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Re: Encoding of etc/HELLO

From: Paul Eggert
Subject: Re: Encoding of etc/HELLO
Date: Fri, 20 Apr 2018 14:26:10 -0700
User-agent: Mozilla/5.0 (X11; Linux x86_64; rv:52.0) Gecko/20100101 Thunderbird/52.7.0

On 04/20/2018 01:42 PM, Stefan Monnier wrote:
Clearly this problem is not specific to Emacs, so what do people do?
Hold on to iso-2022 for as long as they can (like we do in Emacs)?
Give up on these "details" of rendering for files using a mix of C, J, and K?
Rely on higher-level info (XML tags and friends) to carry the charset info?

For most uses, people typically just use UTF-8 and give up on the details, which tend to be in areas that many users don't care much about anyway. In practice if (say) a Japanese reader sees a Chinese quotation in a page of Japanese text, there's an excellent chance the reader won't much mind that the Chinese characters are rendered in Japanese-style, as this has long been common practice in Japanese printing anyway.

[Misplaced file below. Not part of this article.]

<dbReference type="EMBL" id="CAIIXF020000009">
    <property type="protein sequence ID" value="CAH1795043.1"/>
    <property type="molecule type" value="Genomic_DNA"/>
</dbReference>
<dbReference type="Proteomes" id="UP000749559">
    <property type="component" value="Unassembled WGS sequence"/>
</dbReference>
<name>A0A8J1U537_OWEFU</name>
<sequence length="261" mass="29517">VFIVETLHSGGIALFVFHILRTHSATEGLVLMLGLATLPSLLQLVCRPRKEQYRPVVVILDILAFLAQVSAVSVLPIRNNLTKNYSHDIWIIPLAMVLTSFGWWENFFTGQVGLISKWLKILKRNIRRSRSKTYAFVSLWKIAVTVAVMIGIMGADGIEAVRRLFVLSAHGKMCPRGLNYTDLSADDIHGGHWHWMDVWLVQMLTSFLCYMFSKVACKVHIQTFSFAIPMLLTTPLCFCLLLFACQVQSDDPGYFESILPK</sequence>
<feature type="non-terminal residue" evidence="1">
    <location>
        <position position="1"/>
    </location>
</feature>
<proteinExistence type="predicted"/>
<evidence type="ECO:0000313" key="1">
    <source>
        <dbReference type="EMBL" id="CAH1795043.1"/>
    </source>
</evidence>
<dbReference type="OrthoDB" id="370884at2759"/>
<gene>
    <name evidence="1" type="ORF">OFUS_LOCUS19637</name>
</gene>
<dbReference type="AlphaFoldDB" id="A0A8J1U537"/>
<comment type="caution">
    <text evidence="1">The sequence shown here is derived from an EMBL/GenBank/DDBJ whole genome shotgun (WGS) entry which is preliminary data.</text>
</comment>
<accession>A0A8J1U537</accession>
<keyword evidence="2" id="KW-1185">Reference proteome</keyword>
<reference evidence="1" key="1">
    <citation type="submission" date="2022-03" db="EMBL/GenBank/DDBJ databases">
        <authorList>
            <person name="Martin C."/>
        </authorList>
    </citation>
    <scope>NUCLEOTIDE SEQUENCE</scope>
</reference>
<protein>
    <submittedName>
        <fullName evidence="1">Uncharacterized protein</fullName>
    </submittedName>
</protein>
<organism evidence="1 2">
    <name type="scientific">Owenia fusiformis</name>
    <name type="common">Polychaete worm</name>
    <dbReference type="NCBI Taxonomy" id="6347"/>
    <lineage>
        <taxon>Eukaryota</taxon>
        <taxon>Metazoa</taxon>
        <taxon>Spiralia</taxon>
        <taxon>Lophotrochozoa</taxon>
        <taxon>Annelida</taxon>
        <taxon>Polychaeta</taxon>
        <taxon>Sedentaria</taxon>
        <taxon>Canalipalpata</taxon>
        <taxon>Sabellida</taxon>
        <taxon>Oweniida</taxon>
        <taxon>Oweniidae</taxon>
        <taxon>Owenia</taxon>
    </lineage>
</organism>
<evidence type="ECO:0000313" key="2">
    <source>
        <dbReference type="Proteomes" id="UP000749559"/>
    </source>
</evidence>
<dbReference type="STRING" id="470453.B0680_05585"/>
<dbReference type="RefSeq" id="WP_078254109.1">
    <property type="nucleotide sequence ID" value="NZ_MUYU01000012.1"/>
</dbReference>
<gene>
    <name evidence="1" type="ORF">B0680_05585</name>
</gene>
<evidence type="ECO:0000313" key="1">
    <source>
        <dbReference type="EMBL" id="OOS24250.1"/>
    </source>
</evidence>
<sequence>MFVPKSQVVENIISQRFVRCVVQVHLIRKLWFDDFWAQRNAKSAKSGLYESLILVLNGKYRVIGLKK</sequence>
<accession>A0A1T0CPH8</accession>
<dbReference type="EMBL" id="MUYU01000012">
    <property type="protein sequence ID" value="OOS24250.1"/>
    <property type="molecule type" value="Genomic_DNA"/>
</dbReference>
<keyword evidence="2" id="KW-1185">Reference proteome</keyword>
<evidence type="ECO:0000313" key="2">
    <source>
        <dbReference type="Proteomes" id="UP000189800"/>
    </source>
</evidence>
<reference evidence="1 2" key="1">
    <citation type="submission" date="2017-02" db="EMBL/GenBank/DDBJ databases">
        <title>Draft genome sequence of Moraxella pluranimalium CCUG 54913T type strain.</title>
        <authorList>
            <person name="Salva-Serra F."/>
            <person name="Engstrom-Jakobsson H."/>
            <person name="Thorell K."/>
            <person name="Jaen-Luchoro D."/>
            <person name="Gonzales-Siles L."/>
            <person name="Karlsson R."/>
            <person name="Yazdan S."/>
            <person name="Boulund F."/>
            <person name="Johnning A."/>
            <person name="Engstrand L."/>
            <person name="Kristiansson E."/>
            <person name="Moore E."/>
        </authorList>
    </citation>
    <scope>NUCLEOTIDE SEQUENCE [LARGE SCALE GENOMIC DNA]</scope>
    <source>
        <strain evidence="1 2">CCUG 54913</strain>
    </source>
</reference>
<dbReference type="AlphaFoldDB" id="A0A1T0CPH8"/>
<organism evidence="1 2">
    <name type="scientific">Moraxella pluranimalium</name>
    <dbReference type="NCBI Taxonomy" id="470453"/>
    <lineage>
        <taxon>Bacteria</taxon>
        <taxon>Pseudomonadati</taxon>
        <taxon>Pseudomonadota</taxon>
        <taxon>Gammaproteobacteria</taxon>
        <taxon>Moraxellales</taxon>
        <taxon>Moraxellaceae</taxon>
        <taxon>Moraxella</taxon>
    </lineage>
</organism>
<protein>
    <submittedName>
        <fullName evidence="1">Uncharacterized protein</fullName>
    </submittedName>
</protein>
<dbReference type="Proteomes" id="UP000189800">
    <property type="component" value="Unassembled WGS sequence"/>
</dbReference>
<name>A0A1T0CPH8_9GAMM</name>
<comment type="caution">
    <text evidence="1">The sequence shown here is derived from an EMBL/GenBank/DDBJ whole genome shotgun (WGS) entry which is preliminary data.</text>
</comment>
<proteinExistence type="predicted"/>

There are of course exceptions where it really matters which font you use, such as the Wikipedia page on Chinese character variants that Clément mentioned. But these are rare, and are typically handled by means other than plain text. It's like the Wikipedia page on kerning, which uses images rather than plain UTF-8 text to illustrate how to kern characters properly.

I mildly prefer multilingual text to be rendered in a consistent style for my language, as opposed to having it rendered separately for readers of each of its component languages, as this makes the text a bit easier for me to read (which is the point of text, isn't it?). But this of course is merely a style preference.

For what it's worth, the April 2018 w3techs.com numbers say that UTF-8 is used by 91.3% of websites whose character encoding they know, and that this number is steadily growing (it was 88.9% a year ago). In contrast, ISO 2022 usage is declining steadily. Of course the web is not the entire universe; still, it's pretty clear which way the world is going.

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